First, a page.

RFRA Madness: What’s Next for Anti-Democratic ‘Religious Exemptions’
Elections are funny things. They’re often about issues that governments cannot actually control: jobs, cultural shifts, viruses. And yet, they result in massive changes in what government does control—like the makeup of the federal courts, or environmental regulations. Or, this year, the ways in which religious liberty (both real and imagined) is balanced against civil rights.
Few voters, it’s safe to say, cast their ballots based on the Religious Freedom Restoration Act. Yet, the headline-grabbing religious liberty conflicts of 2014—the Hobby Lobby case, Arizona’s “Turn the Gays Away” bill—have not cooled off. On the contrary, with the results of this year’s elections, they are about to heat up.
Here are four developments we’re likely to see in 2015.
Say it after me: RFRA. Riff-rah. It stands for “Religious Freedom Restoration Act.” The federal RFRA was passed in 1993, nearly unanimously, with liberals and conservatives uniting in response to a Supreme Court case, Employment Division v. Smith, which upheld anti-drug laws being used against Native Americans ingesting peyote. Outraged by this intrusion on a minority religious practice, RFRA provided that the government can only “substantially burden” the exercise of religion if it has a “compelling state interest.”
That language isn’t just legalese; it decided Hobby Lobby. But thanks to a 1997 Supreme Court decision, it only applies to the federal government, not the states.
At the same time, right-wing activists have redefined “religious liberty” from a shield for minorities (like Native Americans) into a sword for majorities (like Christians who want to discriminate against gays or women). And so, since 1997, they have been busily passing RFRAs in 20 states (and counting), and strengthening the ones that already exist—applying them to businesses, for example, or creatively redefining “substantial burden” as any burden, no matter how insubstantial.
RFRA madness is just getting started. In 2014, new or strengthened RFRAs were proposed in eight states. The “Turn the Gays Away” bill in Arizona was one of them. Now, with Republicans controlling 68 out of the 99 state legislative chambers (up from 59 before the election), expect to see State RFRAs proposed across the country. At least five (in Arizona, Georgia, North Carolina, Texas, and Utah) have already been announced.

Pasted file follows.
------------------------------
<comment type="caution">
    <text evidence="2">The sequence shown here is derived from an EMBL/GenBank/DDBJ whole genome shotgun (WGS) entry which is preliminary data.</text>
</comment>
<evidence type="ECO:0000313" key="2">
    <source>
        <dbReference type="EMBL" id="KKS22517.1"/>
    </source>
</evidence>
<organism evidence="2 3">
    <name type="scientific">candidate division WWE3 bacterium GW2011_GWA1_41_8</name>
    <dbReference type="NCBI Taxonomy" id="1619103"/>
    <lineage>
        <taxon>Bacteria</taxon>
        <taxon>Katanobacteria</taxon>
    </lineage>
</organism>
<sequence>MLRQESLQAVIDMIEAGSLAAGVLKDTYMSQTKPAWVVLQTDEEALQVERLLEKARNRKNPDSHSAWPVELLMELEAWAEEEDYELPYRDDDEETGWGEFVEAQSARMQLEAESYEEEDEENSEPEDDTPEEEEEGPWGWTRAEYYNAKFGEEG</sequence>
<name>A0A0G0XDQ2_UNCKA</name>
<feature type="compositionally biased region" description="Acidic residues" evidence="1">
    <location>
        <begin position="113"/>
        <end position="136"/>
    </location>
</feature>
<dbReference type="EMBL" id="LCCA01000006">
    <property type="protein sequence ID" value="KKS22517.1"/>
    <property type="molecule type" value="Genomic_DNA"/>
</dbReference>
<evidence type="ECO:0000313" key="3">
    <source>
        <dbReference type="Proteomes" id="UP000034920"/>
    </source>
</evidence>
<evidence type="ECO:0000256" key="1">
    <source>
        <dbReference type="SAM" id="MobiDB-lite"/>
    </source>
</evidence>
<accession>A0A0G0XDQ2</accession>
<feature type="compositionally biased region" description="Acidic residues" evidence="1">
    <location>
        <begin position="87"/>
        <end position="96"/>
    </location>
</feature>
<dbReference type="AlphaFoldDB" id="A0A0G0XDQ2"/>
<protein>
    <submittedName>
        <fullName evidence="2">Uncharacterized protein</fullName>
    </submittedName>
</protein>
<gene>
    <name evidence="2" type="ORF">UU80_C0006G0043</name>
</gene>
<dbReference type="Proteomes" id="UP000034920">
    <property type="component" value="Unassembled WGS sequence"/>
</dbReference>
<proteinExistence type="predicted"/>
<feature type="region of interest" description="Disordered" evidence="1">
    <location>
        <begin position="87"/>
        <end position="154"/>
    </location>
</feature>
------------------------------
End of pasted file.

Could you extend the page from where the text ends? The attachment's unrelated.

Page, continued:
What would this mean? Individuals and businesses could exempt themselves from anti-discrimination laws by proffering religious objections to them. You could hang a big “No Gays Allowed” sign on your hotel’s front door. Or, more insidiously, you could send the same message by not recognizing your employees’ legal spouses if they happen to be of the same sex.
Of course, conservative activists took a beating when they tried this in Arizona last year. But they’ll be smarter next time. Especially because of the…
Gay Marriage Backlash.
Let’s face it: the arguments for religious exemptions look a lot better in red states that have suddenly had same-sex marriage “forced” on them by courts. Republican legislatures are looking for any way to stem the tide, and religious exemptions are one way to do that.
Examples? Allow corporations to refuse benefits to same-sex spouses. (Remember, corporations have religious consciences now, thanks to Hobby Lobby.) Allow adoption agencies not to place kids with same-sex couples. Allow small businesses—for-profit wedding chapels, caterers, florists—to discriminate against gays. All of these exemptions already apply to religious organizations, but by way of RFRAs and other methods, they can be extended to corporations and individuals as well.
The goal? Keep the scare quotes around gay “marriage,” or at least put an asterisk after it. By allowing religious individuals to reject a legal status, it’s a little less legal. Or, perhaps more cynically, Republicans can cater to their religious conservative base while hiding beneath the neutral-sounding value of religious liberty. After all, who’s against religious liberty?
Hobby Lobby: The Judicial Sequels
On March 25, I stood in line outside the Supreme Court, waiting to get into the Hobby Lobby oral argument. As luck would have it, right in front of me were lawyers from the same firm representing the plaintiffs. And so, we had a collegial conversation in the last snowfall of the season. They felt confident of victory (and I tended to agree) and were talking about next steps.